How to build faster, smarter, and better

Published 2019-07-15

Data driven design allows us to make better decisions for the business deal and for the future

Data is playing an increasingly central role in architecture and city development. Making design measurable provides insight into how it is performing, and this verified data makes it possible to ensure it is meeting the demands. Simultaneously, parametric design tools, robotisation, and 3D printing lead to brand new, endless possibilities. So, which role do people and emotions - fantasy, dreams, and creativity - play in the design process of the future. 

The new digital tools make it possible to handle a more significant amount of information in the design process than ever before. Designers, architects and other consultants are given new possibilities to generate different solutions and evaluate them systematically. Which, in turn, creates entirely new conditions for the developers allowing them to make decisions earlier on in the process - decisions that will be substantiated and more long-term. 

Ensuring and optimizing with data
Optimising the building's performance is nothing new; how much energy it consumes, how much daylight it gets, and how to optimise the square meters, but computerising the parameters leads to more time-efficient iterations.

During the sketching phase of a project, digital modelling can be used for trying out different urban spaces, volumes, and facades. Experienced specialists can examine and compare designs and shapes. Traffic and air flows and people's movement can be simulated to design well-functioning and attractive environments where people can thrive.

These new tools facilitate tackling larger and more complex projects since analysis and design can be carried out simultaneously. We get an instant indication of how the constructed space will behave and function. This also gives us a better opportunity to try out different scenarios and create high performing, unique buildings adapted to a specific location and its conditions.

Infinite design with new technology
But ensuring buildability and feasibility are just some of all new possibilities. In the future, the power of computers and precision will also be linked directly to production and manufacturing. Construction will, to a bigger extent become an industrial process, without making the design repetitive or predictable. Instead, combining human creativity and robotised automation increases the degree of precision in the design process, leading to a greater variation than ever before.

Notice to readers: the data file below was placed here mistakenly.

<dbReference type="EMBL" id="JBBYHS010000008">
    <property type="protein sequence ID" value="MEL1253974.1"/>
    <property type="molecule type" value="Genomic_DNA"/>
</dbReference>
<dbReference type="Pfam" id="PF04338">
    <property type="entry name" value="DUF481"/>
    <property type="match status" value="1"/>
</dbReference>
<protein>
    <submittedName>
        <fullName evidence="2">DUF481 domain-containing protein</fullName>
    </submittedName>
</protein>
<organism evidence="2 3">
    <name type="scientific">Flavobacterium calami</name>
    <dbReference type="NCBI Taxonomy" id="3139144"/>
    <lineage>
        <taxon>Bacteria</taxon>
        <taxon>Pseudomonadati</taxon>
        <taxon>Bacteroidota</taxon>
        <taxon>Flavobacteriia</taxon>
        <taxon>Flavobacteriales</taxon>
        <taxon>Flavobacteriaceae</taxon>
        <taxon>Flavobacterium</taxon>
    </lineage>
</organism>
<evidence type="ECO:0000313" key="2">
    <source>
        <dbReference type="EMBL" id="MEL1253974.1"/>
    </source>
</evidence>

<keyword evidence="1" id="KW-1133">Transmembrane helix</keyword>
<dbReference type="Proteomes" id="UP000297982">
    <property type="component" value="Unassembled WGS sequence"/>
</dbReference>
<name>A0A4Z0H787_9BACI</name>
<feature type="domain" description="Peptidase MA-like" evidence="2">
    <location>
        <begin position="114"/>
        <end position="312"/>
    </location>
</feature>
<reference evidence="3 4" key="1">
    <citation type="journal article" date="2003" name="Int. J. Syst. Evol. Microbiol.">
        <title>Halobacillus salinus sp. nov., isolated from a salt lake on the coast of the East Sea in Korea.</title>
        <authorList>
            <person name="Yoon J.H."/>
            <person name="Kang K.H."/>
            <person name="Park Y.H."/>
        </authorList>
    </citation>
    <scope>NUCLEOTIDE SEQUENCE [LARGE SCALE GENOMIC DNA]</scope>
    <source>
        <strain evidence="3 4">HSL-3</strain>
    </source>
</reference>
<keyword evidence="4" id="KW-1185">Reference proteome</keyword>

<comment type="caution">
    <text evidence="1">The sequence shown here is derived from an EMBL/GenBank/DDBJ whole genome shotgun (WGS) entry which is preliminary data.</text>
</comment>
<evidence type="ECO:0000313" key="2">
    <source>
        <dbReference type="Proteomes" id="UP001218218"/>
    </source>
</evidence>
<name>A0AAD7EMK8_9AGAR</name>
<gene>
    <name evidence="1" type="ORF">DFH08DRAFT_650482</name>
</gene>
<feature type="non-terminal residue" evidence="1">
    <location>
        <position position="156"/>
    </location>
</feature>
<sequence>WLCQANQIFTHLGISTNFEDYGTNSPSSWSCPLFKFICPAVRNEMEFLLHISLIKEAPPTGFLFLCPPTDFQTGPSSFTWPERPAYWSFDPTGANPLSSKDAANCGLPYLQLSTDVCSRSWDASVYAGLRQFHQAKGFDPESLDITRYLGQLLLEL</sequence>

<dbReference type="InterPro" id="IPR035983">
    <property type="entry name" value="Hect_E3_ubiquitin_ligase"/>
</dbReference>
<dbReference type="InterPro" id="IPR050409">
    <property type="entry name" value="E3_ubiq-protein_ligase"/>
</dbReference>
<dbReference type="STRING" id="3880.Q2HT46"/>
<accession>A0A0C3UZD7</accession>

Parametric design is another excellent possibility that the future holds. It means the design is controlled by a number of parameters and limitations that are defined in a digital model. The data from the model can be used to create complex shapes or fulfil specific demands on daylight, green areas or views, but can also control how each component is industrially manufactured and later assembled at the construction site. The computer and human creativity work together to create architecture, but it is people - the end-users, who control the model's input and how the output is eventually used.

The digitalisation also affects the construction site. The first step is to digitalise the data in the factory to remove the need for paper sketches. This provides the construction workers with the right information at the right time and clear instructions to follow, for instance, an animation or film clip that demonstrates the task.

The introduction of robots and 3D printers that can print entire or parts of buildings is another possible development. If they are successful, it brings an entirely new level of precision and speed, which will impact how we design and build. Simultaneously, there is a reasonable scepticism, and inherent inertia in the development - many of the new methods are unproven, and the consequences in the construction industry are hard to foresee - but what speaks for the new atomised technology is the material saving, the economic profitability, and the architectural freedom.

Does data facilitate a more human architecture?
The advantages of a data-driven design are many, but so are the doubts. How do we integrate the human aspects when data is becoming a more central part in the design of a building? And how do we maintain the unique, original, and unexpected?

Well, it depends on what the vision is and what we want to achieve. We can evaluate and use the information in different ways, depending on what the end goal is. Because even though we are now getting access to scientifically verified data, we need to know where we are going and why.

It is for us - contractors, architects, consultants, and building contractors - to put forward the right questions and demands, but also to dare to dream big. Because what we build affects the surroundings for a long time to come and there are continually new aspects to consider. With supporting facts, we can ensure meeting future demands and find new ways to reach our goal without detours or retakes.

Primarily we get more and greater opportunities to discover the genuinely value-adding solutions to many of the significant challenges of society today.

DO YOU WANT TO KNOW MORE?
CONTACT MARIA PERSSON AT MARIA.PERSSON@SEMREN-MANSSON.SE OR 0046703-40 20 92.